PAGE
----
Give me serious storylines, but make them easy to follow. Remember to put a little bit of lightness, not necessarily comedy relief (though that's okay too) in to balance the grim-and-gritty. And there's nothing wrong with grim-and-gritty. Daredevil was noir for decades, but every so often, he got to make (or hear!) a joke. (Full disclosure: I started reading DD in the middle of Volume 3. My introduction, unless we count my reading a reprint of his origin years ago, was to Waid's version. I have since gone back and read all the back issues I could get off Comixology and Marvel Unlimited and while I have enjoyed reading the Bendis-Brubaker-Diggle years, I freely acknowledge that I probably enjoyed them as much as I did because I'd already read current DD and knew that as dark and grim as Volume 2 got, there was going to be a brighter day coming.)

Where DC is going wrong is in trying to imitate Marvel's sizzle... but missing the point that the reason for that sizzle is that Marvel remembered to put steak on the grill! And until DC figures that out... their sizzle? Is going to be a lot closer to a hiss.
dragonbat2006: Canon Error (Default)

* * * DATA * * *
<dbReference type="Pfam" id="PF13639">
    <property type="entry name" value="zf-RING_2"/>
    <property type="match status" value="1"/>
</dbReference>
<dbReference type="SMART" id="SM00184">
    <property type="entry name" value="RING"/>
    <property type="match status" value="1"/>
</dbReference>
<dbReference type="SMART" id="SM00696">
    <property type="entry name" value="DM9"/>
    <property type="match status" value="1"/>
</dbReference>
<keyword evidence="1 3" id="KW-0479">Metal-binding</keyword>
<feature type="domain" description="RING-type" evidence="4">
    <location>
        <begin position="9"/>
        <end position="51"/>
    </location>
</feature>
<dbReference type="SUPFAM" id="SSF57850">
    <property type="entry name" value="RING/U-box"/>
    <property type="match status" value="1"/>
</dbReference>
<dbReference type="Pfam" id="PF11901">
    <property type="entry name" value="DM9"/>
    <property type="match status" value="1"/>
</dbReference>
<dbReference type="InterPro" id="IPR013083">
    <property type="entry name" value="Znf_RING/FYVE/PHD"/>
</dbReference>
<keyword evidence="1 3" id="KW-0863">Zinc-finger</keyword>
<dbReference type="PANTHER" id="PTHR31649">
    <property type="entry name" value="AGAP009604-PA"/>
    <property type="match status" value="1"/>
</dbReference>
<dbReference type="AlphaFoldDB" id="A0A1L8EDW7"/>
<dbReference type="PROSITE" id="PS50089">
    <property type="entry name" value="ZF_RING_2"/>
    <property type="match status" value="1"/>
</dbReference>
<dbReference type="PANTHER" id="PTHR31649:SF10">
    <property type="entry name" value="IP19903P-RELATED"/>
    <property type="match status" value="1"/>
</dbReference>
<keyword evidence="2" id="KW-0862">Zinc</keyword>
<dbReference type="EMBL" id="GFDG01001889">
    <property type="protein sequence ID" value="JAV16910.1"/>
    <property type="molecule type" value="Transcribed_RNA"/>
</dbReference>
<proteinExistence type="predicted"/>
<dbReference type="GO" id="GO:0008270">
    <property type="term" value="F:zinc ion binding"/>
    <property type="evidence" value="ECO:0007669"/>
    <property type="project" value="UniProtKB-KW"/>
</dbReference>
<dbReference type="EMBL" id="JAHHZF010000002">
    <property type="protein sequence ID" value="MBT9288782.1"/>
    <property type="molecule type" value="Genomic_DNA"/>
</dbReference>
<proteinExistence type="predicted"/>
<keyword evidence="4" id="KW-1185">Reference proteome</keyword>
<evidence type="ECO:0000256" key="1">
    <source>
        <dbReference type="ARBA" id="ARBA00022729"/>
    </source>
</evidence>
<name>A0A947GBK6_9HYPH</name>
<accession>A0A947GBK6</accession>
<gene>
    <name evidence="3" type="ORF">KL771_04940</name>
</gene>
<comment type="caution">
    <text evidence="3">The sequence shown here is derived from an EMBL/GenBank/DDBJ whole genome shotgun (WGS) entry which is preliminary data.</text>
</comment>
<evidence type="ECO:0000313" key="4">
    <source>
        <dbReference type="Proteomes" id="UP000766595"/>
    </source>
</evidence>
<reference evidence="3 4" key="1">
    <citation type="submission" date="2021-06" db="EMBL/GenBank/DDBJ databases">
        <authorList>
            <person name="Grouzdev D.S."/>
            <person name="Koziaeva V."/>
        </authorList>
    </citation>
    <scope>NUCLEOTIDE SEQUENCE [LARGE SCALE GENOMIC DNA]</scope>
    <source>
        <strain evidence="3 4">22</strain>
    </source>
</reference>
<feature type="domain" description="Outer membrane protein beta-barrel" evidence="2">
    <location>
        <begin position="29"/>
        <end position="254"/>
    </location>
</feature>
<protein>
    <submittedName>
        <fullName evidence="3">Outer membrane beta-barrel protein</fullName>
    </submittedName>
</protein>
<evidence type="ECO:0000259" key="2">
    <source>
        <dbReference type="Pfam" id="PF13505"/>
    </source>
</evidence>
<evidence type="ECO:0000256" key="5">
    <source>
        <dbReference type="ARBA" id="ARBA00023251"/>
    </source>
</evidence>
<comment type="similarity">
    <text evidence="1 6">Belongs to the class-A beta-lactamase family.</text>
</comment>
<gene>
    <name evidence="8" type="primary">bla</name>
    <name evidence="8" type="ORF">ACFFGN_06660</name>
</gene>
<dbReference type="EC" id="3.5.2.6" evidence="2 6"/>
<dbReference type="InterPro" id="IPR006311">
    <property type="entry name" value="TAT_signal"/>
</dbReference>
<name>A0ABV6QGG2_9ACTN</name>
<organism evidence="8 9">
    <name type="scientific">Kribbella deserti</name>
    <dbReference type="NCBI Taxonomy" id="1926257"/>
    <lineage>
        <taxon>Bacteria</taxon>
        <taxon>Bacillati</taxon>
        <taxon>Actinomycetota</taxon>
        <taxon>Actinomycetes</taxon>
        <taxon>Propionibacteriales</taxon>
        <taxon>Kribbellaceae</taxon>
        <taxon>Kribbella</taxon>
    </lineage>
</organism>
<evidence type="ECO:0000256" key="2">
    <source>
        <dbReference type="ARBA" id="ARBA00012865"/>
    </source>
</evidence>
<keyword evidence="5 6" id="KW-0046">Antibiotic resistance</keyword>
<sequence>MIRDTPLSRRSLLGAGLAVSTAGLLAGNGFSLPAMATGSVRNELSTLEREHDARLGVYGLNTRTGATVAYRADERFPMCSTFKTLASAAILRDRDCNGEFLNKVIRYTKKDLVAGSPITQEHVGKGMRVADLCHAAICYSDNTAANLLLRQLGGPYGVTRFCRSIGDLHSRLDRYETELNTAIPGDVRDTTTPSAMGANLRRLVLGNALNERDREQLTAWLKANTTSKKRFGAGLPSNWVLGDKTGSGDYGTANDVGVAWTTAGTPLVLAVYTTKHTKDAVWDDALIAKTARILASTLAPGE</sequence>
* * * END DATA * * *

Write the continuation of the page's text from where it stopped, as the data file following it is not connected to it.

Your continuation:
Even an intriguing Batman development isn't hooking me the way Marvel is. I picked up She-Hulk #1 on a lark and... it is so... FUN! DC just isn't anymore. There are some decent stories. There are some intriguing developments. But even the best stuff they're putting out doesn't have me on the edge of my seat, counting down the days to the next issue.

I'm on tenterhooks for Daredevil. I tweeted Chris Samnee because the unlettered preview art for #36 actually tugged at my heart-strings (2nd page. Matt and Foggy in the hospital. Owwwww!) in a good good way. Got a reply back, too, but that's beside the point.

She-Hulk seems to be more of the fun. It's hit the perfect equilibrium between comedy, drama and action, between external and internal conflict. The characters are relatable in a way that DC's aren't. Probably because DC's answer to 'make them relatable' is 'erase most of past canon and start fresh with a blank slate' while Marvel's is 'let's have jumping-on point issues... even if we annoy folks by renumbering, where we update the origins for the 2010s. Matt Murdock now had a computer in college, etc. Explain who these guys are briefly and then get on with the stories.'